The meaning of the German word Baum is originally “beam”, “used for constructing”, which phonetically corresponds to the English cognate beam. Yet, the codified English designation for “tree” is tree, which has the original meaning “tar used for constructing”. In a similar way, cognates in other Germanic languages appear: Icelandic tré, Norwegian tre, Swedish träd. It is striking that the English tree has semantic and motivational cognates in Russian dereva, Bosnian drvo, Byelorussian dreva, Polish drzewo, and these cognates are phonetically similar to each other because they might have a common origin in the Slavic root *d’r’v, originally meaning “tar”. The Latin arbor and its historically subsequent French arbre, Italian albero, Catalan arbre, Spanish arbol are motivated―following the etymology of Latin―by the existence of leaves and branches as the botanical structure of a tree. Considering the fact that a tree essentially consists of wood, it can be said that this was the motive for designating it in Lithuanian medis, which is a polysemous word meaning also “wood”. Finally, there is the Greek word dendron, which has its ancestor in the Indo-Aryan danda originally meaning “cudgel”, “bough”, thus the motive for designation is here also the botanic structure of a tree. The sources of the etymological information given here in a compiled form are [11] [12] [13] .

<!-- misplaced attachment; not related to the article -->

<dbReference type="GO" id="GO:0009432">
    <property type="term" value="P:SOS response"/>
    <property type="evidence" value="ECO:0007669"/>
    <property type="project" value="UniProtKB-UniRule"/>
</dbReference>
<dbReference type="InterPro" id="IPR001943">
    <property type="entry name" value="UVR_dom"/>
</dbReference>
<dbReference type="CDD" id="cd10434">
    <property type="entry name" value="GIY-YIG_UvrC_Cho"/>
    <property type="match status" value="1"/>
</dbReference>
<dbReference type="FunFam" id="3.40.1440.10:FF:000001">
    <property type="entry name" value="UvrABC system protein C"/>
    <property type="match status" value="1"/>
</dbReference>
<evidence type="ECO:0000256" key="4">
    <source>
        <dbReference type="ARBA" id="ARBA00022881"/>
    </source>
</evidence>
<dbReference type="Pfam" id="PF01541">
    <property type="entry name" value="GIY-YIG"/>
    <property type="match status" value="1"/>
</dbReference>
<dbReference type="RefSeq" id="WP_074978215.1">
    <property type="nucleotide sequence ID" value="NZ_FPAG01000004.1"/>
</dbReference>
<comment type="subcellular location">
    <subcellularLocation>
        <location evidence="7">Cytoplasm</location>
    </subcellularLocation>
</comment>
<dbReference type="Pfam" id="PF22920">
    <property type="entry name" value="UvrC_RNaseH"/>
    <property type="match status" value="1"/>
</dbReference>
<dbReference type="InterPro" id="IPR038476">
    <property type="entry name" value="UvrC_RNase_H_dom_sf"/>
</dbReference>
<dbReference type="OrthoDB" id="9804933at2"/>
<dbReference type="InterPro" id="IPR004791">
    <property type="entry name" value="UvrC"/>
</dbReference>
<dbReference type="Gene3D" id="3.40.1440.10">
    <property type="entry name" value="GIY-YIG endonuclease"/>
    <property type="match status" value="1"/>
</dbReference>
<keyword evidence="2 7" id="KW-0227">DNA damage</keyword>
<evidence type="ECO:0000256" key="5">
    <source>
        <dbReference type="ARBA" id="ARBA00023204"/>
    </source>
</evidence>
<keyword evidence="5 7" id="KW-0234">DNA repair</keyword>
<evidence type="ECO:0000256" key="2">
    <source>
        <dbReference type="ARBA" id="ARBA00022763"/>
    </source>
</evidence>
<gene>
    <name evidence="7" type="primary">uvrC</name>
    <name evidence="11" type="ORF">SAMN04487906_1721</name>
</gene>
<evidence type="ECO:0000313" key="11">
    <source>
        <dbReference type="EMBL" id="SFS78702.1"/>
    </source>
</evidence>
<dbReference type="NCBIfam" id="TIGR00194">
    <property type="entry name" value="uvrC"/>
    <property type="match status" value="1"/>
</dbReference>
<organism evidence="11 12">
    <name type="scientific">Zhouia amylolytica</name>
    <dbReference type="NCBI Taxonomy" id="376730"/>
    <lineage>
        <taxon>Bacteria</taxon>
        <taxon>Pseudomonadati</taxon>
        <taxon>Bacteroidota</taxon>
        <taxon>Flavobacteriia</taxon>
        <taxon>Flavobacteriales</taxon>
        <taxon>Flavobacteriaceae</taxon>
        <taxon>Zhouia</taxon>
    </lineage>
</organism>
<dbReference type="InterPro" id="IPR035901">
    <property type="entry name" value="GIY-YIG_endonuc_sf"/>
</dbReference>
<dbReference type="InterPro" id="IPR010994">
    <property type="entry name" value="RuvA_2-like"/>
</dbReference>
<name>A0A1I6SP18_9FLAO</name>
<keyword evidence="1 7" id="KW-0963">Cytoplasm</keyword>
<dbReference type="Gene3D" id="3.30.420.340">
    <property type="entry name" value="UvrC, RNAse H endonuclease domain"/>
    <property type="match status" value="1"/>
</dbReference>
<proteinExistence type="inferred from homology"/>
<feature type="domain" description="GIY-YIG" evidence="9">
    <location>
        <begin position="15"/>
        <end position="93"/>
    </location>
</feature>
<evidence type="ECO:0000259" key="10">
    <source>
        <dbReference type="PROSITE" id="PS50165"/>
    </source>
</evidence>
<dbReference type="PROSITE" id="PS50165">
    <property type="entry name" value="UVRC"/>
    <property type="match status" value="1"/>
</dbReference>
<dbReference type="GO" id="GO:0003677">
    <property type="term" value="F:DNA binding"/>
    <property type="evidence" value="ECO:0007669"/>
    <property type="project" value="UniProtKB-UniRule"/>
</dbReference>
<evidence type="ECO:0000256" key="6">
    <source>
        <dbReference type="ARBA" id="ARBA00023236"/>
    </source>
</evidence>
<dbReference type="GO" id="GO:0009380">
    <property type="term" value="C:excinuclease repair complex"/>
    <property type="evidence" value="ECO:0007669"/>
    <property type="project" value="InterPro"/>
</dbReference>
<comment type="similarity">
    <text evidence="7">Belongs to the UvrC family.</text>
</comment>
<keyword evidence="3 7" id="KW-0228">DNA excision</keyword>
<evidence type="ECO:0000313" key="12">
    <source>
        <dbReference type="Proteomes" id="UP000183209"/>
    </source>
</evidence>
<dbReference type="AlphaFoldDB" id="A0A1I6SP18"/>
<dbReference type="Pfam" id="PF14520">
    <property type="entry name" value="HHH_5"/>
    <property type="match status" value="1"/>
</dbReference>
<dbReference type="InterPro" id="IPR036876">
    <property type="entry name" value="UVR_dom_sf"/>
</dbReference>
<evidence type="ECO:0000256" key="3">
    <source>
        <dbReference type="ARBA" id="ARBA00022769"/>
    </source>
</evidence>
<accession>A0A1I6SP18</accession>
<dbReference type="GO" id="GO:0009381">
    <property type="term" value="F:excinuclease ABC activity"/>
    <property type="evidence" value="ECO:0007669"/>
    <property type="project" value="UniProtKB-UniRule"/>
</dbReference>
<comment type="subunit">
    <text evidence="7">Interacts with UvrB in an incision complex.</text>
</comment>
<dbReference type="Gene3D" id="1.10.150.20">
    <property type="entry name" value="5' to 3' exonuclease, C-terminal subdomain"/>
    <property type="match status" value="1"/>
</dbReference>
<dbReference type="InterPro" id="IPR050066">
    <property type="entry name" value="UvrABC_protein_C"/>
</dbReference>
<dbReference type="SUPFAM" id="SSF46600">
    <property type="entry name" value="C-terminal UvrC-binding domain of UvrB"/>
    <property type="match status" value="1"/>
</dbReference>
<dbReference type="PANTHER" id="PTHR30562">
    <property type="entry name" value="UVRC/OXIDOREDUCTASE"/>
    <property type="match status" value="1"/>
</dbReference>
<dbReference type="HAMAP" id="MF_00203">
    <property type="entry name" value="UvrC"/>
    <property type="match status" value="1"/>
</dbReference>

This kind of observations may lead to the conclusion that at least within the Indo-European language family we may talk about an ethnic metonymy. In a most extreme case, each single language created its own designations representing a language and culture community’s world view, which grounds in meaningful motives for these designations. But it seems that such extreme cases are not really conceivable as the little overview to “tree” may tell. However, it is important to see that beyond the usual language groups (Germanic, Slavic, Roman etc.) shared designation motives between languages can be stated. So, a thesis might be put forward that the European language and culture communities have more in common than usually assumed. Returning to the example presented by Hoffmann, it might be supposed that certain ethnic groups using other words for trees than the Europeans do, because of their traditions and history might have been considered aspects like “provider of shadow” or “protector against rain” as motives for naming “tree”.

Thus, it can be stated that alongside the lexical-denotative equivalents, another sort of equivalents appears, which just in terms of methodology goes beyond a classical lexical-semantic and corpus-based analysis by requiring a different approach considering ways of studies in anthropology, cultural semiotics and Indo-European research. To keep continuity by using the term equivalent, the attribute ethnic should be used because the designations related to such instances are codified as common equivalents. So, ethnic equivalents allow to work out findings concerning commons and differences in the world view between nations and people.